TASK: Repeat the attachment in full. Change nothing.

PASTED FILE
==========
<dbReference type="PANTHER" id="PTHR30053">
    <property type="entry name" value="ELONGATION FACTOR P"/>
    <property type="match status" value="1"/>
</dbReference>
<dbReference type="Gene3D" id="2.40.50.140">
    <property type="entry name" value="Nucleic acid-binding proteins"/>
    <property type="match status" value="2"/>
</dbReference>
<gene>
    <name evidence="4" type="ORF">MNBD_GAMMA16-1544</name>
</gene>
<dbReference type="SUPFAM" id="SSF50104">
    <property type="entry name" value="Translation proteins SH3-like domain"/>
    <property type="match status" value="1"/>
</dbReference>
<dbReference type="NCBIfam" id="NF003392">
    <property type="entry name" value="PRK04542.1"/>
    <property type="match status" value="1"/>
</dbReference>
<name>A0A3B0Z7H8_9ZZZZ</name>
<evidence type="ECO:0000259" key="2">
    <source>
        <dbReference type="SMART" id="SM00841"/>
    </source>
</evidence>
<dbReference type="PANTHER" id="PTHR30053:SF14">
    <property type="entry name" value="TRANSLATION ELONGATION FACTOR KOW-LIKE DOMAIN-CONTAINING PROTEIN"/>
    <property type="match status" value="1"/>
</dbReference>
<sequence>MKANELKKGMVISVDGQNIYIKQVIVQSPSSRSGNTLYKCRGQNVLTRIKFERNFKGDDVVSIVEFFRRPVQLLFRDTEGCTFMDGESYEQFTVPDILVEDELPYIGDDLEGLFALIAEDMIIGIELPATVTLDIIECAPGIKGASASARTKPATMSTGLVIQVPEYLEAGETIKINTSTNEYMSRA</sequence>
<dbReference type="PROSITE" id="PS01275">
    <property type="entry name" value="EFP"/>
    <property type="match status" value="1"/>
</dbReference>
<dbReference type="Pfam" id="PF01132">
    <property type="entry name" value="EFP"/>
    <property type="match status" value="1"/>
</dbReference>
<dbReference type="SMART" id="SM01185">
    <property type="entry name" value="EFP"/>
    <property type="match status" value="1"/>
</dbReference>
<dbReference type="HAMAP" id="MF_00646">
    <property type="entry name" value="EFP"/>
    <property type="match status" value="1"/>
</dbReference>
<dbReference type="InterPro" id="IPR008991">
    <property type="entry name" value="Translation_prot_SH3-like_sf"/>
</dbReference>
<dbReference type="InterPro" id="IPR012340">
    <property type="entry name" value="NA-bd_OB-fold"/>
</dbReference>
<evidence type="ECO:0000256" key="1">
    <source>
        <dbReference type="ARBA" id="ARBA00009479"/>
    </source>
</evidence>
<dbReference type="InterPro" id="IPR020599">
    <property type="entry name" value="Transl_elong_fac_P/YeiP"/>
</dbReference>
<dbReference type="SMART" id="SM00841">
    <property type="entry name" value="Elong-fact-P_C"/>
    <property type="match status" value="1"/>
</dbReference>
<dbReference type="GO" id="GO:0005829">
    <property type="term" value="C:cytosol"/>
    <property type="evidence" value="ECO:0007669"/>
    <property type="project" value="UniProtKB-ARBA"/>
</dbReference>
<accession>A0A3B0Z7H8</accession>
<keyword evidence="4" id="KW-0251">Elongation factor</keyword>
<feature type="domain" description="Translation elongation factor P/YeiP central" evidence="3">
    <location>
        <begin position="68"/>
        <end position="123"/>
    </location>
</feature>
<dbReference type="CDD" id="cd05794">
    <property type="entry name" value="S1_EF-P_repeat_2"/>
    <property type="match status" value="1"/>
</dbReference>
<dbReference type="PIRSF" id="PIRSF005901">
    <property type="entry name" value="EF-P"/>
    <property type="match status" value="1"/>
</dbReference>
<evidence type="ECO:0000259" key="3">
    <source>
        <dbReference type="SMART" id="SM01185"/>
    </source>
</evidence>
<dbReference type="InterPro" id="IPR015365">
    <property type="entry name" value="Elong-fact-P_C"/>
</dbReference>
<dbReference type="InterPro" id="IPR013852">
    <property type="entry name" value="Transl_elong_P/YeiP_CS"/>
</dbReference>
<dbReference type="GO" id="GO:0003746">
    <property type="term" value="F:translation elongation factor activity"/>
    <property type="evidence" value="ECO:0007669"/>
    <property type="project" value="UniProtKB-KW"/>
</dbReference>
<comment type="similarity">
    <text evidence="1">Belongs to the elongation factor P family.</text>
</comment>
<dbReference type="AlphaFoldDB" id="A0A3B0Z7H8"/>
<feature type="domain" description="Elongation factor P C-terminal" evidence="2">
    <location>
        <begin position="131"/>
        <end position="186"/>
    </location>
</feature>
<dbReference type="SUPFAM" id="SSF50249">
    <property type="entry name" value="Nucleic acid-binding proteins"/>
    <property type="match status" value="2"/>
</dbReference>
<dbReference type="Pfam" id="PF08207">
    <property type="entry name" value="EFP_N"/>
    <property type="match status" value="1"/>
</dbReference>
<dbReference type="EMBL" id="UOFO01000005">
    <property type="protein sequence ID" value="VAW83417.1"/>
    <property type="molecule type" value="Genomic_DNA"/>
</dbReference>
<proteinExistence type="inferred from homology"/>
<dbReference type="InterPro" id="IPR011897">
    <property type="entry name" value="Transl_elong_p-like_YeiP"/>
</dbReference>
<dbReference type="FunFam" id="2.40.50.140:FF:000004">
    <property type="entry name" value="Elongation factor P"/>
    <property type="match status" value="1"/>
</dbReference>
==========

<dbReference type="PANTHER" id="PTHR30053">
    <property type="entry name" value="ELONGATION FACTOR P"/>
    <property type="match status" value="1"/>
</dbReference>
<dbReference type="Gene3D" id="2.40.50.140">
    <property type="entry name" value="Nucleic acid-binding proteins"/>
    <property type="match status" value="2"/>
</dbReference>
<gene>
    <name evidence="4" type="ORF">MNBD_GAMMA16-1544</name>
</gene>
<dbReference type="SUPFAM" id="SSF50104">
    <property type="entry name" value="Translation proteins SH3-like domain"/>
    <property type="match status" value="1"/>
</dbReference>
<dbReference type="NCBIfam" id="NF003392">
    <property type="entry name" value="PRK04542.1"/>
    <property type="match status" value="1"/>
</dbReference>
<name>A0A3B0Z7H8_9ZZZZ</name>
<evidence type="ECO:0000259" key="2">
    <source>
        <dbReference type="SMART" id="SM00841"/>
    </source>
</evidence>
<dbReference type="PANTHER" id="PTHR30053:SF14">
    <property type="entry name" value="TRANSLATION ELONGATION FACTOR KOW-LIKE DOMAIN-CONTAINING PROTEIN"/>
    <property type="match status" value="1"/>
</dbReference>
<sequence>MKANELKKGMVISVDGQNIYIKQVIVQSPSSRSGNTLYKCRGQNVLTRIKFERNFKGDDVVSIVEFFRRPVQLLFRDTEGCTFMDGESYEQFTVPDILVEDELPYIGDDLEGLFALIAEDMIIGIELPATVTLDIIECAPGIKGASASARTKPATMSTGLVIQVPEYLEAGETIKINTSTNEYMSRA</sequence>
<dbReference type="PROSITE" id="PS01275">
    <property type="entry name" value="EFP"/>
    <property type="match status" value="1"/>
</dbReference>
<dbReference type="Pfam" id="PF01132">
    <property type="entry name" value="EFP"/>
    <property type="match status" value="1"/>
</dbReference>
<dbReference type="SMART" id="SM01185">
    <property type="entry name" value="EFP"/>
    <property type="match status" value="1"/>
</dbReference>
<dbReference type="HAMAP" id="MF_00646">
    <property type="entry name" value="EFP"/>
    <property type="match status" value="1"/>
</dbReference>
<dbReference type="InterPro" id="IPR008991">
    <property type="entry name" value="Translation_prot_SH3-like_sf"/>
</dbReference>
<dbReference type="InterPro" id="IPR012340">
    <property type="entry name" value="NA-bd_OB-fold"/>
</dbReference>
<evidence type="ECO:0000256" key="1">
    <source>
        <dbReference type="ARBA" id="ARBA00009479"/>
    </source>
</evidence>
<dbReference type="InterPro" id="IPR020599">
    <property type="entry name" value="Transl_elong_fac_P/YeiP"/>
</dbReference>
<dbReference type="SMART" id="SM00841">
    <property type="entry name" value="Elong-fact-P_C"/>
    <property type="match status" value="1"/>
</dbReference>
<dbReference type="GO" id="GO:0005829">
    <property type="term" value="C:cytosol"/>
    <property type="evidence" value="ECO:0007669"/>
    <property type="project" value="UniProtKB-ARBA"/>
</dbReference>
<accession>A0A3B0Z7H8</accession>
<keyword evidence="4" id="KW-0251">Elongation factor</keyword>
<feature type="domain" description="Translation elongation factor P/YeiP central" evidence="3">
    <location>
        <begin position="68"/>
        <end position="123"/>
    </location>
</feature>
<dbReference type="CDD" id="cd05794">
    <property type="entry name" value="S1_EF-P_repeat_2"/>
    <property type="match status" value="1"/>
</dbReference>
<dbReference type="PIRSF" id="PIRSF005901">
    <property type="entry name" value="EF-P"/>
    <property type="match status" value="1"/>
</dbReference>
<evidence type="ECO:0000259" key="3">
    <source>
        <dbReference type="SMART" id="SM01185"/>
    </source>
</evidence>
<dbReference type="InterPro" id="IPR015365">
    <property type="entry name" value="Elong-fact-P_C"/>
</dbReference>
<dbReference type="InterPro" id="IPR013852">
    <property type="entry name" value="Transl_elong_P/YeiP_CS"/>
</dbReference>
<dbReference type="GO" id="GO:0003746">
    <property type="term" value="F:translation elongation factor activity"/>
    <property type="evidence" value="ECO:0007669"/>
    <property type="project" value="UniProtKB-KW"/>
</dbReference>
<comment type="similarity">
    <text evidence="1">Belongs to the elongation factor P family.</text>
</comment>
<dbReference type="AlphaFoldDB" id="A0A3B0Z7H8"/>
<feature type="domain" description="Elongation factor P C-terminal" evidence="2">
    <location>
        <begin position="131"/>
        <end position="186"/>
    </location>
</feature>
<dbReference type="SUPFAM" id="SSF50249">
    <property type="entry name" value="Nucleic acid-binding proteins"/>
    <property type="match status" value="2"/>
</dbReference>
<dbReference type="Pfam" id="PF08207">
    <property type="entry name" value="EFP_N"/>
    <property type="match status" value="1"/>
</dbReference>
<dbReference type="EMBL" id="UOFO01000005">
    <property type="protein sequence ID" value="VAW83417.1"/>
    <property type="molecule type" value="Genomic_DNA"/>
</dbReference>
<proteinExistence type="inferred from homology"/>
<dbReference type="InterPro" id="IPR011897">
    <property type="entry name" value="Transl_elong_p-like_YeiP"/>
</dbReference>
<dbReference type="FunFam" id="2.40.50.140:FF:000004">
    <property type="entry name" value="Elongation factor P"/>
    <property type="match status" value="1"/>
</dbReference>